Painting the monkey: a guest post by Jake Murray


When picking up a copy of my novel, Ack-Ack Macaque, the thing most people comment on first (apart from the unusual title) is the artwork. And who couldn’t help but be drawn to a smoking monkey in a flying jacket, with a revolver big enough to shoot holes in the Moon?

Below, Jake Murray, the artist responsible, takes us through the process of creating that striking cover image, from commission to completion.

Take it away, Jake!


Hello readers! My name is Jake Murray and I am the illustrator responsible for the cover art of both Ack-Ack Macaque and its sequel, Hive Monkey. When Gareth invited me to write a guest post about the creative process behind the art for Ack-Ack Macaque, I was absolutely thrilled! As this is a literature blog, hopefully I’ll be able to shed some light on a subject that many of you may be interested in, or are at least unfamiliar with.

So let’s jump right in at the beginning!

The Commission

The first step in any book cover is being commissioned by the publisher’s Art Director or Editor. Jon Oliver of Solaris Books asked me if I’d be available to create a piece of cover art for a novel about a “videogame AI that becomes sentient and leads a rebellion.” Okay, that sounds cool. Oh, what’s that Jon? The AI in question is an ace WWII pilot who fights Nazi ninjas, smokes cigars like it’s his job, sports two massive revolvers….and is a monkey? Okay, that sounds AWESOME.

Naturally I said yes, please and thank you.

Jon introduced me to Gareth, and together they outlined a general idea of what they’d like to see on the cover. Obviously Ack-Ack Macaque would need to be front and center, perhaps flanked by a few of the other characters from the book. One of my initial concerns was that there might end up being too many characters jammed into it to be an effective, striking cover, so we narrowed it down to the three most important: Ack-Ack Macaque, Victoria Valois, and Prince Merovech.


Once I’ve got a general direction laid out, I hit the ground running with some character sketches. Especially when it comes to fantastical creature/characters like Ack-Ack Macaque, it’s important that I have a solid idea of how he should look and get this approved by the author and editor before I spend 30+ hours painting him up in the final art. I started out drawing macaques to get more familiar with their anatomy and facial expressions, etc.

macaque-research-sketch_1 macaque-research-sketch_2


Add some pants, big guns, a flight jacket, and cigar, and voila! We have a pretty bad ass monkey.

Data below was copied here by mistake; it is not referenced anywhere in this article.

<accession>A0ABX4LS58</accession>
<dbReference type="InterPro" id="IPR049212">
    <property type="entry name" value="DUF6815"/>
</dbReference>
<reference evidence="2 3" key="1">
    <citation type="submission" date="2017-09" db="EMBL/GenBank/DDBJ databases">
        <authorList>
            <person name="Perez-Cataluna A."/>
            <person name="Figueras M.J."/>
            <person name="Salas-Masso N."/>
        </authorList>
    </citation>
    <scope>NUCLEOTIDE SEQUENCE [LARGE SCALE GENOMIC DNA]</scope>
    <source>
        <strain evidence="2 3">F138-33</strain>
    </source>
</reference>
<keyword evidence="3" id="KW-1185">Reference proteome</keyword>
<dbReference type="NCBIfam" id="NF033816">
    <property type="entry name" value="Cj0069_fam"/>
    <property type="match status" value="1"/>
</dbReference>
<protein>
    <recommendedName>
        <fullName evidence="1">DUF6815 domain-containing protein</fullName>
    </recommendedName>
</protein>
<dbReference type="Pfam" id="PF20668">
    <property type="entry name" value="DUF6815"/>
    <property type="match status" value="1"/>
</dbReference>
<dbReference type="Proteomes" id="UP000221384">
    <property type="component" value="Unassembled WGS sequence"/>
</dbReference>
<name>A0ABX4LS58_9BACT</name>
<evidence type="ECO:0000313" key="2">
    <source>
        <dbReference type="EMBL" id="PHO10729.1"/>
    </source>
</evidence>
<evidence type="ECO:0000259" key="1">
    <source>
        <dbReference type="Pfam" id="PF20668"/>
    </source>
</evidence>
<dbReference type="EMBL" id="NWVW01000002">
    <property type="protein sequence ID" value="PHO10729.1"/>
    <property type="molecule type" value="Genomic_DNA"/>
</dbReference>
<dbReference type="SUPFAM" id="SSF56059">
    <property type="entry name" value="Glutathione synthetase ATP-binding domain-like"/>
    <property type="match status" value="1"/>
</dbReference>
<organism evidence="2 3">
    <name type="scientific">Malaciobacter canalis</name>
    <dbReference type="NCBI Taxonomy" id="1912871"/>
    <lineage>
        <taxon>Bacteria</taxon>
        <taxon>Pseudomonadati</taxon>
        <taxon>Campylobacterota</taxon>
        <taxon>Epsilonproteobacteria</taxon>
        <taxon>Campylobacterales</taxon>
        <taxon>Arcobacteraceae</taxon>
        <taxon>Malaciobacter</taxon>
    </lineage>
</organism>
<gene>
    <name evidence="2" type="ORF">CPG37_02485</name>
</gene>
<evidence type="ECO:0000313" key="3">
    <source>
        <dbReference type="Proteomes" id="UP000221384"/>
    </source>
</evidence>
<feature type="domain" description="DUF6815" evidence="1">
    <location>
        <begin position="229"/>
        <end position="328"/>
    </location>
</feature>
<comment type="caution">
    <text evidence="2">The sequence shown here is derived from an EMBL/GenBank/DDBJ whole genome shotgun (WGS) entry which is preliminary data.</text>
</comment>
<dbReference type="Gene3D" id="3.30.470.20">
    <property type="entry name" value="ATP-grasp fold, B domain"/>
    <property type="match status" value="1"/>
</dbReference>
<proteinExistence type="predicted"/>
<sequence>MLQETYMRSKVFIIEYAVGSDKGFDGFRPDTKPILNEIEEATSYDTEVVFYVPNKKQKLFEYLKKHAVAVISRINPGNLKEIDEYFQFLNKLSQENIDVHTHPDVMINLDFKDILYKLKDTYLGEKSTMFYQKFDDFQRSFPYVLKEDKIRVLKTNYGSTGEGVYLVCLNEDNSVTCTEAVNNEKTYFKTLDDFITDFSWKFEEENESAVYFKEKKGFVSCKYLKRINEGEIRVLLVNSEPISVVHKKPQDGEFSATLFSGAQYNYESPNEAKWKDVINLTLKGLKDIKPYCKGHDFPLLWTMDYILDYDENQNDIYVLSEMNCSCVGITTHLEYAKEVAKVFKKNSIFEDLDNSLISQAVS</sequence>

I also did some initial sketching to figure out what the giant, multi-hulled zeppelins might look like.





Next I have to determine how the image will be laid out. We knew all of the details that needed to be shown, so it’s a matter of figuring out where to put what in order to make it look awesome. Even though the story is set in the future, I wanted the cover to have a sort of aged feel to it in terms of the color, so I leaned more towards an overall pale yellow/sepia tone. The design of the zeppelins I felt would be enough to let us know that we weren’t necessarily looking at something historical. Oh, and then there’s that monkey right up front with all the big guns. That would help too. I came up with two composition sketches I thought would be promising and sent them off to Gareth and the publisher to see which one they preferred (if any).


 They decided to go with the first composition, but I wasn’t completely satisfied with Ack-Ack Macaque’s pose, so I revised it a little bit and got that approved as well.



Gathering Reference Material

Most of my work is digitally created, but for this piece I decided to work in oil paints. I love painting in oils, but since there’s no “undo” button when working with traditional art materials, you have to be much more careful as there’s just much less room for error. Since I work in a realistic style, it’s also important that I gather solid photos and images to reference for the final artwork. In this case, I went so far as to sculpt a small “maquette” head of Ack-Ack Macaque, which I could then light any way I wanted and shoot good photos of to draw and paint from.





 [Photoshop can be a godsend when you need to create some wacky reference photos!]

Since the other characters were humans, it just came down to finding or shooting photos of people who I thought would make good “actors” for the roles. It’s all about making sure the lighting, poses, and costuming are as accurate as possible to the scene I’m trying to convey.

Final Art

Once I’ve gotten everything that I need, it’s just a matter of execution. I work out a detailed line drawing which I then show Gareth and Jon for approval before I start adding color.



Once it’s approved, the rest of the process is just 20-40 hours of painting……and painting……..and more painting……And then I’m done!

Oh, except that something doesn’t quite look right.

So I paint, paint, paint some more until it does look right.



Once I’ve gotten it to a place where I’m comfortable calling it done, I take a hi-resolution photo of the painting, do some clean-up and color correcting in Photoshop, email it to the publisher and hope that everyone likes it. If they do (and in this case they did), then my job is done!

Hopefully that gives you some insight into how a book cover illustration comes to be. Thanks to Gareth for letting me ramble on and on about my process, and thanks everyone who has enjoyed my work on the Ack-Ack Macaque series so far! It’s been a  real blast, and I hope for more opportunities to step into the world that Mr. Powell has created!

Images in this post are © Jake Murray 2013. All Rights Reserved.